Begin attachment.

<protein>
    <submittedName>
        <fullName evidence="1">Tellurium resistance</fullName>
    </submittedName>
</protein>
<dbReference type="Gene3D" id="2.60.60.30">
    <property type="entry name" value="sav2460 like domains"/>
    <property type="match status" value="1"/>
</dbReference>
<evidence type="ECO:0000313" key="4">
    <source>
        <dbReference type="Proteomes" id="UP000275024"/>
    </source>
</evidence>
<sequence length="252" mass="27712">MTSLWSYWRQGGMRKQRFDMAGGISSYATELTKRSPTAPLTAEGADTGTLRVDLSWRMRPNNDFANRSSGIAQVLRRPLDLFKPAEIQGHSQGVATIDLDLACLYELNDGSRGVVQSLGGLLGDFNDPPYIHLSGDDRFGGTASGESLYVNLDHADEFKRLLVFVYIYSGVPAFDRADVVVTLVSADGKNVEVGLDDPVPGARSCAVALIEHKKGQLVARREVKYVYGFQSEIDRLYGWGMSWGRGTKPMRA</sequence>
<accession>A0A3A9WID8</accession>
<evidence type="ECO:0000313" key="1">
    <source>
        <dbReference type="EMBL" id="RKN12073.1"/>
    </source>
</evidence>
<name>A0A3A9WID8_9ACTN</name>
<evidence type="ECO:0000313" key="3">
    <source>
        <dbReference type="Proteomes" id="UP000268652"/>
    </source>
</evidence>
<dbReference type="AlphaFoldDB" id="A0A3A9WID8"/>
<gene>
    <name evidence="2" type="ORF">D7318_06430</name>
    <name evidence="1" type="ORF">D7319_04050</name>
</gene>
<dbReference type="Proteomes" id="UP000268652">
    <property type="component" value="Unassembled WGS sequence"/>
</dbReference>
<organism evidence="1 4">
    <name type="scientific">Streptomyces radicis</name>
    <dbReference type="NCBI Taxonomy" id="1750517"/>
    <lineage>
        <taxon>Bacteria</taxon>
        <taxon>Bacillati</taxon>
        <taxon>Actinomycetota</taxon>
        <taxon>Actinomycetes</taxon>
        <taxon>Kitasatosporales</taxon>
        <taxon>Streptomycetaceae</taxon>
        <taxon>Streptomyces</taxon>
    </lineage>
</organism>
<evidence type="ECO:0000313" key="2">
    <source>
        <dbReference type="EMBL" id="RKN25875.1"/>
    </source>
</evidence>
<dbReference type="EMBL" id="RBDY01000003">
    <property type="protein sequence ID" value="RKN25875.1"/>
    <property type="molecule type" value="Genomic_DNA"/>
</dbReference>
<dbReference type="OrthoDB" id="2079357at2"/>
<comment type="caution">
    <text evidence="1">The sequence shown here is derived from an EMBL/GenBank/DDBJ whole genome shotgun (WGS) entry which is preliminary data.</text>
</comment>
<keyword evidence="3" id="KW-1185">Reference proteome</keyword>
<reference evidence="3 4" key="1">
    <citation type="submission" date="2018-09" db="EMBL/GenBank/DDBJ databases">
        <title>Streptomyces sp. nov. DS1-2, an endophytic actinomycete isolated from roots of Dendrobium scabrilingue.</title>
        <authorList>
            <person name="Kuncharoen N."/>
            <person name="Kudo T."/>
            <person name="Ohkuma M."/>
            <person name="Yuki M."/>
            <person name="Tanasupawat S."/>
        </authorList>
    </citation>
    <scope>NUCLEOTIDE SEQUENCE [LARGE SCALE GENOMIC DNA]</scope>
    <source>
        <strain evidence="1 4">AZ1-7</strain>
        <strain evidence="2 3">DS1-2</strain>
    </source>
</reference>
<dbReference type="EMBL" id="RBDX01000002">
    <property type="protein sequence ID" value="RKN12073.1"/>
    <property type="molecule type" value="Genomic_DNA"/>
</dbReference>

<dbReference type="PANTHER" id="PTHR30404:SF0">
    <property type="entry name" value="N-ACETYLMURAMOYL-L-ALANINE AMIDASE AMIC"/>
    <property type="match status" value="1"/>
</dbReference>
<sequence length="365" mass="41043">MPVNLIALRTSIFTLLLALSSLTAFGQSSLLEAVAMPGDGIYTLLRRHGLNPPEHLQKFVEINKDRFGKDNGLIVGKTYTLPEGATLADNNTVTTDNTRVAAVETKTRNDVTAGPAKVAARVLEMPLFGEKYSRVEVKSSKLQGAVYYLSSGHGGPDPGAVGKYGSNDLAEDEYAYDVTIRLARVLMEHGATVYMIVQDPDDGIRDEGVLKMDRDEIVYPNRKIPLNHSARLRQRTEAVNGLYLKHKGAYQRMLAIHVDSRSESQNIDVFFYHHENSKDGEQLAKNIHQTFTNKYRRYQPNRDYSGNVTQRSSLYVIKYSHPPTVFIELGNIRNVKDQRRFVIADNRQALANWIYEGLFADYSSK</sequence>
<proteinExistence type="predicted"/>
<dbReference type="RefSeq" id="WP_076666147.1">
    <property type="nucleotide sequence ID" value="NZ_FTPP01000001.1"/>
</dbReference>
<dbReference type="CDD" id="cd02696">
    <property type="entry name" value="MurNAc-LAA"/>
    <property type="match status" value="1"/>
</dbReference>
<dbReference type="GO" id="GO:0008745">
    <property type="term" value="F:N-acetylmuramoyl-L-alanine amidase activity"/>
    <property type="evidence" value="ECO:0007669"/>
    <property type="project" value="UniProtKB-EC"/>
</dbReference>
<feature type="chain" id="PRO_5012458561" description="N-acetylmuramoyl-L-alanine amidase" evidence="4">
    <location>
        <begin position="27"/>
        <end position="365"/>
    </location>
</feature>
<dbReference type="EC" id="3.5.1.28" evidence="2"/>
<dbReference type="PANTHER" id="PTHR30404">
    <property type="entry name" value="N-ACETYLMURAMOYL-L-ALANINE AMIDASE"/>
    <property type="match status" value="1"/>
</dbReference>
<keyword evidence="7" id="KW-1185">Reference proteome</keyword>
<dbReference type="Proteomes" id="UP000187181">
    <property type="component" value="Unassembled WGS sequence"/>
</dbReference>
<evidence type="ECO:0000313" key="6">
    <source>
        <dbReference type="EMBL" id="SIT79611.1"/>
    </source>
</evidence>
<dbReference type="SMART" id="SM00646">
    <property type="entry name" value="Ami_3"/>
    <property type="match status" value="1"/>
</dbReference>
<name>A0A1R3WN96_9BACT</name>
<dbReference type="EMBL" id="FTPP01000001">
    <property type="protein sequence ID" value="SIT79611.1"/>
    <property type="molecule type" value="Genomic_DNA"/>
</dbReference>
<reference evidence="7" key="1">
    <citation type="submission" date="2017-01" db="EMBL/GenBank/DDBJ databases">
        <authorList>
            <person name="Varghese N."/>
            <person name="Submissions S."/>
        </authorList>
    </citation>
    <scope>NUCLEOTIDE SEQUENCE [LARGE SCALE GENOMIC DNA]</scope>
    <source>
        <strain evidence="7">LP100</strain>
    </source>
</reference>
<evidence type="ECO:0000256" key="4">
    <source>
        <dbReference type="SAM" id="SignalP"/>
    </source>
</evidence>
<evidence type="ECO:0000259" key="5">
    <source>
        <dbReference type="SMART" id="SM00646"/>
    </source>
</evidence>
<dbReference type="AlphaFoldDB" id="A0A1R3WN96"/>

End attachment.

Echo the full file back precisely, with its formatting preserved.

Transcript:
<protein>
    <submittedName>
        <fullName evidence="1">Tellurium resistance</fullName>
    </submittedName>
</protein>
<dbReference type="Gene3D" id="2.60.60.30">
    <property type="entry name" value="sav2460 like domains"/>
    <property type="match status" value="1"/>
</dbReference>
<evidence type="ECO:0000313" key="4">
    <source>
        <dbReference type="Proteomes" id="UP000275024"/>
    </source>
</evidence>
<sequence length="252" mass="27712">MTSLWSYWRQGGMRKQRFDMAGGISSYATELTKRSPTAPLTAEGADTGTLRVDLSWRMRPNNDFANRSSGIAQVLRRPLDLFKPAEIQGHSQGVATIDLDLACLYELNDGSRGVVQSLGGLLGDFNDPPYIHLSGDDRFGGTASGESLYVNLDHADEFKRLLVFVYIYSGVPAFDRADVVVTLVSADGKNVEVGLDDPVPGARSCAVALIEHKKGQLVARREVKYVYGFQSEIDRLYGWGMSWGRGTKPMRA</sequence>
<accession>A0A3A9WID8</accession>
<evidence type="ECO:0000313" key="1">
    <source>
        <dbReference type="EMBL" id="RKN12073.1"/>
    </source>
</evidence>
<name>A0A3A9WID8_9ACTN</name>
<evidence type="ECO:0000313" key="3">
    <source>
        <dbReference type="Proteomes" id="UP000268652"/>
    </source>
</evidence>
<dbReference type="AlphaFoldDB" id="A0A3A9WID8"/>
<gene>
    <name evidence="2" type="ORF">D7318_06430</name>
    <name evidence="1" type="ORF">D7319_04050</name>
</gene>
<dbReference type="Proteomes" id="UP000268652">
    <property type="component" value="Unassembled WGS sequence"/>
</dbReference>
<organism evidence="1 4">
    <name type="scientific">Streptomyces radicis</name>
    <dbReference type="NCBI Taxonomy" id="1750517"/>
    <lineage>
        <taxon>Bacteria</taxon>
        <taxon>Bacillati</taxon>
        <taxon>Actinomycetota</taxon>
        <taxon>Actinomycetes</taxon>
        <taxon>Kitasatosporales</taxon>
        <taxon>Streptomycetaceae</taxon>
        <taxon>Streptomyces</taxon>
    </lineage>
</organism>
<evidence type="ECO:0000313" key="2">
    <source>
        <dbReference type="EMBL" id="RKN25875.1"/>
    </source>
</evidence>
<dbReference type="EMBL" id="RBDY01000003">
    <property type="protein sequence ID" value="RKN25875.1"/>
    <property type="molecule type" value="Genomic_DNA"/>
</dbReference>
<dbReference type="OrthoDB" id="2079357at2"/>
<comment type="caution">
    <text evidence="1">The sequence shown here is derived from an EMBL/GenBank/DDBJ whole genome shotgun (WGS) entry which is preliminary data.</text>
</comment>
<keyword evidence="3" id="KW-1185">Reference proteome</keyword>
<reference evidence="3 4" key="1">
    <citation type="submission" date="2018-09" db="EMBL/GenBank/DDBJ databases">
        <title>Streptomyces sp. nov. DS1-2, an endophytic actinomycete isolated from roots of Dendrobium scabrilingue.</title>
        <authorList>
            <person name="Kuncharoen N."/>
            <person name="Kudo T."/>
            <person name="Ohkuma M."/>
            <person name="Yuki M."/>
            <person name="Tanasupawat S."/>
        </authorList>
    </citation>
    <scope>NUCLEOTIDE SEQUENCE [LARGE SCALE GENOMIC DNA]</scope>
    <source>
        <strain evidence="1 4">AZ1-7</strain>
        <strain evidence="2 3">DS1-2</strain>
    </source>
</reference>
<dbReference type="EMBL" id="RBDX01000002">
    <property type="protein sequence ID" value="RKN12073.1"/>
    <property type="molecule type" value="Genomic_DNA"/>
</dbReference>

<dbReference type="PANTHER" id="PTHR30404:SF0">
    <property type="entry name" value="N-ACETYLMURAMOYL-L-ALANINE AMIDASE AMIC"/>
    <property type="match status" value="1"/>
</dbReference>
<sequence length="365" mass="41043">MPVNLIALRTSIFTLLLALSSLTAFGQSSLLEAVAMPGDGIYTLLRRHGLNPPEHLQKFVEINKDRFGKDNGLIVGKTYTLPEGATLADNNTVTTDNTRVAAVETKTRNDVTAGPAKVAARVLEMPLFGEKYSRVEVKSSKLQGAVYYLSSGHGGPDPGAVGKYGSNDLAEDEYAYDVTIRLARVLMEHGATVYMIVQDPDDGIRDEGVLKMDRDEIVYPNRKIPLNHSARLRQRTEAVNGLYLKHKGAYQRMLAIHVDSRSESQNIDVFFYHHENSKDGEQLAKNIHQTFTNKYRRYQPNRDYSGNVTQRSSLYVIKYSHPPTVFIELGNIRNVKDQRRFVIADNRQALANWIYEGLFADYSSK</sequence>
<proteinExistence type="predicted"/>
<dbReference type="RefSeq" id="WP_076666147.1">
    <property type="nucleotide sequence ID" value="NZ_FTPP01000001.1"/>
</dbReference>
<dbReference type="CDD" id="cd02696">
    <property type="entry name" value="MurNAc-LAA"/>
    <property type="match status" value="1"/>
</dbReference>
<dbReference type="GO" id="GO:0008745">
    <property type="term" value="F:N-acetylmuramoyl-L-alanine amidase activity"/>
    <property type="evidence" value="ECO:0007669"/>
    <property type="project" value="UniProtKB-EC"/>
</dbReference>
<feature type="chain" id="PRO_5012458561" description="N-acetylmuramoyl-L-alanine amidase" evidence="4">
    <location>
        <begin position="27"/>
        <end position="365"/>
    </location>
</feature>
<dbReference type="EC" id="3.5.1.28" evidence="2"/>
<dbReference type="PANTHER" id="PTHR30404">
    <property type="entry name" value="N-ACETYLMURAMOYL-L-ALANINE AMIDASE"/>
    <property type="match status" value="1"/>
</dbReference>
<keyword evidence="7" id="KW-1185">Reference proteome</keyword>
<dbReference type="Proteomes" id="UP000187181">
    <property type="component" value="Unassembled WGS sequence"/>
</dbReference>
<evidence type="ECO:0000313" key="6">
    <source>
        <dbReference type="EMBL" id="SIT79611.1"/>
    </source>
</evidence>
<dbReference type="SMART" id="SM00646">
    <property type="entry name" value="Ami_3"/>
    <property type="match status" value="1"/>
</dbReference>
<name>A0A1R3WN96_9BACT</name>
<dbReference type="EMBL" id="FTPP01000001">
    <property type="protein sequence ID" value="SIT79611.1"/>
    <property type="molecule type" value="Genomic_DNA"/>
</dbReference>
<reference evidence="7" key="1">
    <citation type="submission" date="2017-01" db="EMBL/GenBank/DDBJ databases">
        <authorList>
            <person name="Varghese N."/>
            <person name="Submissions S."/>
        </authorList>
    </citation>
    <scope>NUCLEOTIDE SEQUENCE [LARGE SCALE GENOMIC DNA]</scope>
    <source>
        <strain evidence="7">LP100</strain>
    </source>
</reference>
<evidence type="ECO:0000256" key="4">
    <source>
        <dbReference type="SAM" id="SignalP"/>
    </source>
</evidence>
<evidence type="ECO:0000259" key="5">
    <source>
        <dbReference type="SMART" id="SM00646"/>
    </source>
</evidence>
<dbReference type="AlphaFoldDB" id="A0A1R3WN96"/>